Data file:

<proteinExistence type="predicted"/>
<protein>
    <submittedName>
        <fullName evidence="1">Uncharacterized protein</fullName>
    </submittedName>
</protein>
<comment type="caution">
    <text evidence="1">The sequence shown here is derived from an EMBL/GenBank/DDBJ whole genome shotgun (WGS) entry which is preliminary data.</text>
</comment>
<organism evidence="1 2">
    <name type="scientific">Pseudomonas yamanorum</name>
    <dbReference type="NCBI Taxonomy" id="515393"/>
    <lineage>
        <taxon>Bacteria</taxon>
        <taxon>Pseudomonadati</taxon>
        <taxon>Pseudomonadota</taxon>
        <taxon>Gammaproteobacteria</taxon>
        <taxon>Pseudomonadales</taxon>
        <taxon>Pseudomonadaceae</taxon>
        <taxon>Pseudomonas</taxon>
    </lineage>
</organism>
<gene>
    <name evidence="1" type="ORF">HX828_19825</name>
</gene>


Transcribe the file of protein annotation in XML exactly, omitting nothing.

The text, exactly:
<proteinExistence type="predicted"/>
<protein>
    <submittedName>
        <fullName evidence="1">Uncharacterized protein</fullName>
    </submittedName>
</protein>
<comment type="caution">
    <text evidence="1">The sequence shown here is derived from an EMBL/GenBank/DDBJ whole genome shotgun (WGS) entry which is preliminary data.</text>
</comment>
<organism evidence="1 2">
    <name type="scientific">Pseudomonas yamanorum</name>
    <dbReference type="NCBI Taxonomy" id="515393"/>
    <lineage>
        <taxon>Bacteria</taxon>
        <taxon>Pseudomonadati</taxon>
        <taxon>Pseudomonadota</taxon>
        <taxon>Gammaproteobacteria</taxon>
        <taxon>Pseudomonadales</taxon>
        <taxon>Pseudomonadaceae</taxon>
        <taxon>Pseudomonas</taxon>
    </lineage>
</organism>
<gene>
    <name evidence="1" type="ORF">HX828_19825</name>
</gene>